What was your first job?
Garrison Huang (GH): My first job was as an assistant engineer at the Shanghai Research Institute of Microwave in China. I was mostly involved with microprocessor applications for remote sensing and real-time display. It was an interesting job because we were doing projects in many different cities.
How did you end up in the IT industry?
GH: For me it was a natural progression. I had always been interested in computers and technology, which is why I completed a degree in engineering and a diploma in computer systems engineering. Upon moving to Australia I made a lot of friends who were involved with IT and gradually I expanded my interest and experience.
How did you progress to where you are today?
GH: I arrived in Australia in 1989 as a student. I had $US160 in my pocket and a huge debt. While doing study, I also had to work as a process worker in a factory for about eight months. Everyday I had to wear a mask, ear protectors, glasses, boots and gloves. I could not afford a car, so I rode a bicycle to school and work. Later I was able to find a job as a test engineer in a German automotive instrument company. After that I worked for a further eight years as an engineer, including three years at HP Australia, before I ventured out to join with Victor Lee who is now my business partner. Anyware Computer Accessories is jointly owned and operated by Victor and myself. Victor first started the business in 1996 in Sydney and invited me to join him. Together we have grown Anyware from a two branch operation in Sydney and Melbourne to a six branch operation with additional offices in Brisbane, Perth, Adelaide and Auckland.
What do you like about your current job?
GH: I enjoy working with computers. At Anyware, we have so many PC accessories to play with. Our business is focused on the application of PCs and devices that complement and enhance the experiences users have with their computers. We pride ourselves on being able to offer the A/NZ markets with the latest product offerings from both local and international suppliers. Being able to drive a business from nothing to a national and international company definitely gives me a sense of achievement.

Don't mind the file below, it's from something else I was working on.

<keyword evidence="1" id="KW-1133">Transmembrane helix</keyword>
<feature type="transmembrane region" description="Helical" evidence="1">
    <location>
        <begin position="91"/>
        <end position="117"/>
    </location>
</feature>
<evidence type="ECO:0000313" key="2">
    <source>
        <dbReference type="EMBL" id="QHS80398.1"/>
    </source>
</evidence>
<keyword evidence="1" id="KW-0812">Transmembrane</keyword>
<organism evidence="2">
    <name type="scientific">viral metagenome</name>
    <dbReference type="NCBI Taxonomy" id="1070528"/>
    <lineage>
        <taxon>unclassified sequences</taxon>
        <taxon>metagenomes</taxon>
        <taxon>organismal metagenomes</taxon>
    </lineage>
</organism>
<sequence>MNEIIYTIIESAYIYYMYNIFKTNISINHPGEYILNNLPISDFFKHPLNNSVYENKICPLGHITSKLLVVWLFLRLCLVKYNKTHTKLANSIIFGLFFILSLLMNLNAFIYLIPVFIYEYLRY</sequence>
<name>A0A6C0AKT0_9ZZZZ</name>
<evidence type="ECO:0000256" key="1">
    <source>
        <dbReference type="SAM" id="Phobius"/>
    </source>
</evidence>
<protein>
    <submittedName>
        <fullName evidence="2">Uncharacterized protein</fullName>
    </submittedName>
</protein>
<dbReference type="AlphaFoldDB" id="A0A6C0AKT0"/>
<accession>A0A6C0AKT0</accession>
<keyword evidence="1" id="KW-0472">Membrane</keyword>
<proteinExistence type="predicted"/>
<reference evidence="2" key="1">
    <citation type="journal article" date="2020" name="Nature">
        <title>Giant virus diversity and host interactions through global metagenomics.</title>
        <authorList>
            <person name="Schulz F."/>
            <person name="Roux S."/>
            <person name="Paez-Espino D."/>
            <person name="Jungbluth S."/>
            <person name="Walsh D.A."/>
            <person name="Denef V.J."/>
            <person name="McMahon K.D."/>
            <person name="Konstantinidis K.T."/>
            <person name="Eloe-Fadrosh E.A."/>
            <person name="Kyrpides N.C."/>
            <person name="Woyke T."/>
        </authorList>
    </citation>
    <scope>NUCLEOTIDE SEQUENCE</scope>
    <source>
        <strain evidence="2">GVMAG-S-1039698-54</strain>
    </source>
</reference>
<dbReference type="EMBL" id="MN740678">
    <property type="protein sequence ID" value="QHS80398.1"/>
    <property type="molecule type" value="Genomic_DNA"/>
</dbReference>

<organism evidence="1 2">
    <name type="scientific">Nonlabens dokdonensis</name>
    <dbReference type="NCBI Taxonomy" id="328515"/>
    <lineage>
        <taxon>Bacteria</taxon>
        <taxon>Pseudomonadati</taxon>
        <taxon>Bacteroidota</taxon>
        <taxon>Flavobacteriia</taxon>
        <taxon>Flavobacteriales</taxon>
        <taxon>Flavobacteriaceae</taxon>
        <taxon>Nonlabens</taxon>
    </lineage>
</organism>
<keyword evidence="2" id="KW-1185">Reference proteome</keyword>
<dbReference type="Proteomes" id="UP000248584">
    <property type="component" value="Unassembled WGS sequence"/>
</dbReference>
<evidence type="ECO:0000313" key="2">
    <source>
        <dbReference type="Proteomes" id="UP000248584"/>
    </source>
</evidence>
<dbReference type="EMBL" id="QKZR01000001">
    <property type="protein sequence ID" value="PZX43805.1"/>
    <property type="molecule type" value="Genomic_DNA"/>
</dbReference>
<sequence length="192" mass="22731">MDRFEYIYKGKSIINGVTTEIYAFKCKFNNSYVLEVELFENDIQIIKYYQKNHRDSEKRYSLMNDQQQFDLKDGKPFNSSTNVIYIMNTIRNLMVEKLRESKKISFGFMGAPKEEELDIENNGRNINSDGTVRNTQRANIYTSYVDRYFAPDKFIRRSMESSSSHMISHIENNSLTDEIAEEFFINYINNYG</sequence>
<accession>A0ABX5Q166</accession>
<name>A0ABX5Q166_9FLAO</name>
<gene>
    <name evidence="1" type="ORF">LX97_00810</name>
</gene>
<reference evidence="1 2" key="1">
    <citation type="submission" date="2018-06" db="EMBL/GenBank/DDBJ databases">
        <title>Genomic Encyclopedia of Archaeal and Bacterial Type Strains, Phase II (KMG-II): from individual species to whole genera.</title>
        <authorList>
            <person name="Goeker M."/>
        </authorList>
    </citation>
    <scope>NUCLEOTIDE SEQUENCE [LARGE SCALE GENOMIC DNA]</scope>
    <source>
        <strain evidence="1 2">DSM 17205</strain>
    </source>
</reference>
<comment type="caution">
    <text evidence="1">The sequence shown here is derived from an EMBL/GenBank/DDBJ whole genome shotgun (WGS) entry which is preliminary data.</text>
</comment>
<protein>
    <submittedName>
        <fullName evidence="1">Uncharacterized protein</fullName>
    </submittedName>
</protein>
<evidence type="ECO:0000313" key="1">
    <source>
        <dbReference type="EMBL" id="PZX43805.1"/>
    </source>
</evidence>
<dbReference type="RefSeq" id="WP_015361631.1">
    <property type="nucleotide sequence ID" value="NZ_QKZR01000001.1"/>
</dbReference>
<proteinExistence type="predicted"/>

What is the biggest achievement of your career?
GH: Having been able to defeat a national competitor in a period of five years, Anyware today is a leading supplier of computer accessories in Australia.
What do you dislike most about the IT industry?
GH: Coupled with the fast pace and ever changing environment, product life cycles become shorter and shorter. On too many occasions, this industry is making changes for the sake of changes.
What do you think will be the 'next big thing'?
GH: I believe faster wireless broadband will create opportunities with new applications such as video on demand. Over time, we will see companies like Telstra suffering more because their competitors are equipped with newer technologies and are able to move a lot faster. I predict traditional TV broadcasters will somehow lose the game as the popularity of Internet steadily increases.
What is the main focus for your company this year?
GH: We will focus heavily on wireless networking. We will also introduce a new wireless media player which allows people to play movies on their TV, but the content can come from a PC on the wireless network. We will remain as a niche player in this IT distribution industry. We have just started a new ERP system and will launch our new website soon.
What do you do when you are not at work?
GH: I don't draw a clear line between work and leisure. I enjoy every day whether it be working days or weekends. I like traveling and fishing. Recently, I have been enjoying a round of golf.
Do you like gadgets? If so, what is your favourite?
GH: Our business is more or less built on gadgets. Anyware is the company which introduced the USB golf ball-like docking station, the USB cup warmer, the USB Christmas Tree and the USB massage ball to the Australian market. We recently released a robot dog webcam. I think this is a fun gadget and will be popular with families who have children.
What did you want to be when you were younger?
GH: I think it happened to many people my age in China: I wanted to become a scientist. When I graduated from high school I wanted to become a teacher until my own teacher, whom I had great respect for, told me that it was not a good idea.
If you weren't in IT, what would you be doing now?
GH: First of all, I wouldn't open a restaurant since I am not into cooking. I wouldn't open a milk bar or corner store either since I hate sitting down for long periods at a time. Could I be in real estate? I'm not sure, but I think I might be good at selling real estate. Would I still be my own boss? More than likely.
What is your biggest ambition?
GH: To write a best selling book.